4) Figure Out the Financials
This is three-fold. The first concerns participation expenses. How much does the table cost? Full or half? I recommend starting off with half, as it looks way better to have a fuller half table than a sparse full one…and it’s cheaper. What about travel and lodging? For instance, if you are going to SPX and are from out of town, you will have to pay for two or so nights at the Marriott (unless you choose to stay elsewhere, but staying there is highly recommended), plus transportation (car, bus, plane, train and/or public transit). Then there is food and drink. And anything related to table set up, such as display racks, signs, etc.

Next comes the printing. How many comics to bring? If you are not making your own, but rather having them printed, you will need to be extra mindful of budget (unless you are rich, and come on, how many of us cartoonists fit that bill?). Again, unless you are some sort of wunderkind, I’d recommend starting off on the smaller side with printing, especially for anything in color, as it adds up. 

The last thing to consider is purchasing other comics. I’d highly suggest setting a budget, because before you know it, things can get out of hand and you can blow through your money early in the show. Yes, you will probably pick up things that you did not expect, but set a rough spending limit if you can (more on this later).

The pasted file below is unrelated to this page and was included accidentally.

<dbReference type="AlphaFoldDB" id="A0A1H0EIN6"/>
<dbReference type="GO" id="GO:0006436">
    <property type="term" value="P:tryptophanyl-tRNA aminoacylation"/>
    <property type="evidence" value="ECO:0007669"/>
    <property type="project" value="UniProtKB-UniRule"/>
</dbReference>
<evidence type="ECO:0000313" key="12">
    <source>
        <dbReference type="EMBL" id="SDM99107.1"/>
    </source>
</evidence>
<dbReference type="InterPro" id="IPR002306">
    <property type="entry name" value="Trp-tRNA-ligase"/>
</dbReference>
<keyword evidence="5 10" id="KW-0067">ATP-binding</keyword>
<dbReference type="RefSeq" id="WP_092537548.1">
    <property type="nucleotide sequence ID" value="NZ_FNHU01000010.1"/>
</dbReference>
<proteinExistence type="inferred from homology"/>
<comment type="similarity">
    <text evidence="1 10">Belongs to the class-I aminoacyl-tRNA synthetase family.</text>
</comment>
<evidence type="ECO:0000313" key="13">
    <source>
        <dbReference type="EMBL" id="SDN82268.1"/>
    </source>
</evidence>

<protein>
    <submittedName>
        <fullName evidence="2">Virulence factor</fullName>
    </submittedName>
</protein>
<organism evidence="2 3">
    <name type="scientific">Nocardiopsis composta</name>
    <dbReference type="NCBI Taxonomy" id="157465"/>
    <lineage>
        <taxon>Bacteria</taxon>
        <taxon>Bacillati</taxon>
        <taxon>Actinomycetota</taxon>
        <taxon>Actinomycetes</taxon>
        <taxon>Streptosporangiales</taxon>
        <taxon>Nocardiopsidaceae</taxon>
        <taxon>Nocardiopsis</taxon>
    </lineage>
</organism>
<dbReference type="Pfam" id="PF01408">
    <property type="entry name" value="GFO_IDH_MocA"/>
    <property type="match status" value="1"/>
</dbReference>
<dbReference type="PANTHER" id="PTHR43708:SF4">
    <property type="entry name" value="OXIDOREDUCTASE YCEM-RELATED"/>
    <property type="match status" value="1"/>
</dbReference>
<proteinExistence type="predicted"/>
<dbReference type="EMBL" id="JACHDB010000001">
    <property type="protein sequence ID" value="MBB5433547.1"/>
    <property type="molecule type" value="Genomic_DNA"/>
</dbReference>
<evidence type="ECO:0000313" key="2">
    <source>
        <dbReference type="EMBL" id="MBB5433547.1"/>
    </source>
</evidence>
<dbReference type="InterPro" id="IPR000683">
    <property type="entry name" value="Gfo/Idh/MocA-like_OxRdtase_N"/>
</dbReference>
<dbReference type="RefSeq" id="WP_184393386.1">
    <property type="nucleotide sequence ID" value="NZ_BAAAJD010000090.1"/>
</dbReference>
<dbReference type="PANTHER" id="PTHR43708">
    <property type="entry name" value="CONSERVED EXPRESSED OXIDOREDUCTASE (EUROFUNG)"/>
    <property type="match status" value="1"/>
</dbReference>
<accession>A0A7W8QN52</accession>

5) Consider Your Table Setup
The great part of checking out a con before you decide to sell is that you can scope out other cartoonists’ table setups. Table set up is super important and can really influence your sales and approachability. There’s no one way to do it, but think about what you intend to sell and how that can most effectively be arranged in your space. As for things to bring I’d suggest: tablecloth (sometimes they’re supplied by the venue, but don’t count on it), signage with your name/business, display stands/racks if needed, business cards, price list/signs, petty cash (to make change),  sketch book and pens to occupy your time, and random things like tape and scissors. Oh, and for your first time especially, get there early to set up. You don’t want to be scrambling last minute, especially since everything is unfamiliar.

6) Get to Know Your Neighbors
Forging a respectful and friendly relationship with your neighbors is super important. Why? Several reasons. First, you’re going to be there for a while, so why not have someone to talk to? Second, especially if you are selling on your own, it’s good to have someone who is willing to watch your table while you run to the bathroom or look around.  Third, if you’re a newbie, you can learn a lot from more seasoned exhibitors. Also, I think this is one of the cases where you should be especially open to trading comics of equal value, as it is a courtesy.

One more note: As a new exhibitor, it’s likely that a more established neighbor of yours will make more sales or have more visitors. Do not get discouraged by this or think it reflects on you. It takes time to build a fan base and make friends at these things. If you return each year, it will most likely get easier, as more people will recognize you and your work.

7) Have a Floor Strategy